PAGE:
The Best Sleep-Optimizing Tips To Make Every Night a Dream

Photo: Getty Images/Martin DM
According to a 2020 survey conducted by Sleep Standards, 67 percent of Americans believe their sleep schedules were healthier before the pandemic. A year like this one makes a stat like that one pretty unsurprising—but our battle with insomnia also sparked us to seek out top-notch advice from our directory of wellness experts on how to set the scene for eight hours of shut-eye. And we're not planning on putting the best sleep advice of 2020 to bed come New Year's.

Below, you'll find the seven best ways to hack your sleep schedule tonight. From ergonomic advice straight from a chiropractor to the snacks a dietitian relies on for a healthy bite before bed, here's how to crush your sleep goal in 2020.

The 7 best sleep advice tips of 2020 we are snuggling with in 2021

1. Tap into the power of your sleep arc

Casper co-founder and Chief Strategy Officer Neil Parikh introduced us to the idea of the sleep arc: the pre-bedtime rituals where you read, journal, meditate, or otherwise lull your mind. The learning lesson here is to fine-tune your sleep arc so that it shepherds you gently to bed. You don't want to be in the position of being on the precipice of sleep and remembering that you need to lock your front door or floss your teeth, after all.

2. Optimize your bedroom office

Many folks learned to #workfrombed this year—and in a world that's increasingly turning towards digital work, that may be the case for years to come. If you're working at a desk three feet from your bed (or in your bed for that matter), you're going to need to set some healthy boundaries. "Most of us are feeling more anxious than normal given the current COVID-19 situation, so it’s key you strengthen the mental association between the bed and sleeping. That means avoiding taking work to bed and any worries," UK-based sleep advisor Lisa Artis, deputy CEO of the Sleep Charity, previously told Well+Good.

To accomplish that separation of work and bed, she recommends keeping your "office" as spiffy as possible, putting your devices (all of them) to bed after work, and being declarative about when you're working and when you're decompressing.

3. Make your bed feel fresh without buying a new mattress

In times of strife, we seek double the amount of comfort—and that means you may have longed for a new mattress more than once in the past nine months. Luckily, Kevin Lees, DC, manager of auditing and quality for The Joint Chiropractic, says you don't need to shell out a thousand bucks to feel like you're sleeping on a cloud tonight. Simple upgrades like purchasing blackout curtains, swapping your pillow to match your sleeping position, and washing your sheets can make you feel like you're in the lap of luxury.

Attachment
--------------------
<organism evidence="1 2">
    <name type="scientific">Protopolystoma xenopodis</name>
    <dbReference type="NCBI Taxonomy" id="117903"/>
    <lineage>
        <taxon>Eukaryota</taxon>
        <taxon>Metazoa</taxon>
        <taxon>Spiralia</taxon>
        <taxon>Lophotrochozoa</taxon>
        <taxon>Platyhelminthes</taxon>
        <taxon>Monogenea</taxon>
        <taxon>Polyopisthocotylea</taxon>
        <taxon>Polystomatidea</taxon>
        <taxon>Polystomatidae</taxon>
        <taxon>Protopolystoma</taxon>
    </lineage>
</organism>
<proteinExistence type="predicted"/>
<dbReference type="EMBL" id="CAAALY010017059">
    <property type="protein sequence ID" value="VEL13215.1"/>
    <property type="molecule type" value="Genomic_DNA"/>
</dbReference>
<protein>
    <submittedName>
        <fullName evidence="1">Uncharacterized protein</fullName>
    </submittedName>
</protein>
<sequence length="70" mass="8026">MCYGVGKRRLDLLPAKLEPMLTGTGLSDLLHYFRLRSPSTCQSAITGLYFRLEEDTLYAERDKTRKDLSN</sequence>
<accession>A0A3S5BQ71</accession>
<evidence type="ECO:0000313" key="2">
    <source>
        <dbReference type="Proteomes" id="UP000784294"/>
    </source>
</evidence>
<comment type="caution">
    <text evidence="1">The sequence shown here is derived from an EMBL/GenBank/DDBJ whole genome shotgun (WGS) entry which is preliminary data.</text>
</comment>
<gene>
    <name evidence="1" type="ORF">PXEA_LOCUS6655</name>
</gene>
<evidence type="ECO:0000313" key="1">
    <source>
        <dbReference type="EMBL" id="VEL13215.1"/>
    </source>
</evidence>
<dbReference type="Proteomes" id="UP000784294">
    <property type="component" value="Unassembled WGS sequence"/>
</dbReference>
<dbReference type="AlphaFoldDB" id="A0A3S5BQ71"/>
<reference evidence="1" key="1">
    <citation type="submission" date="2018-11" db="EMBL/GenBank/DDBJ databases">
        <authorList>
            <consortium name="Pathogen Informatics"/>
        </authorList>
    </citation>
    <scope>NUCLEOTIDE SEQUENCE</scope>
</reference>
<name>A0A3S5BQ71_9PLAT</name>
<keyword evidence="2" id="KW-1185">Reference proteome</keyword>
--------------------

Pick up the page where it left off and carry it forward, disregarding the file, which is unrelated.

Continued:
4. Read a bedtime story

One of the biggest bummers about being an adult, IMO, is that no one reads to you live anymore. Queuing up a bedtime sleep story podcast is a not-so-close second that will still help you drift off toward Mr. Sandman. Get Sleepy, Boring Books for Bedtime, and Calm’s sleep stories are among the many out there.

5. Sleep naked

I don't know about you but I have not been highly motivated to wash my favorite pajamas during the pandemic. Now, there's an easy fix: Just sleep in the buff! “Being naked keeps one cooler and avoids skin rubbing [and the] bunching up of sleeping garments,” Felice Gersh, MD, an OB/GYN and founder of the Integrative Medical Group of Irvine, previously told Well+Good. Plus, it lets everything down there breathe.

6. Get smart about your bedtime snacks

"If you’re someone who struggles with glucose control, are often awoken by hunger pains, or are trying to increase your muscle mass, sometimes a late-night snack can be a good thing," said Tracy Lockwood Beckerman, RD, on one of this year's killer episodes of You Versus Food. [Watch it below!] Her go-tos to beat the bedtime munchies are peanut butter and a banana, greek yogurt, or chia pudding.

7. Use scent to help you sleep

Smell is an integral part in creating a somnolent atmosphere—and aromatherapist Amy Galper gave us the 411 on the absolute best scents for sweet dreams. Apart from lavender (a classic), she recommends rose, chamomile, clary sage, and a host of other essential oils that will bring you quality rest.

Is sleep tech worth your money? Our associate beauty and fitness editor tried it all to find out:

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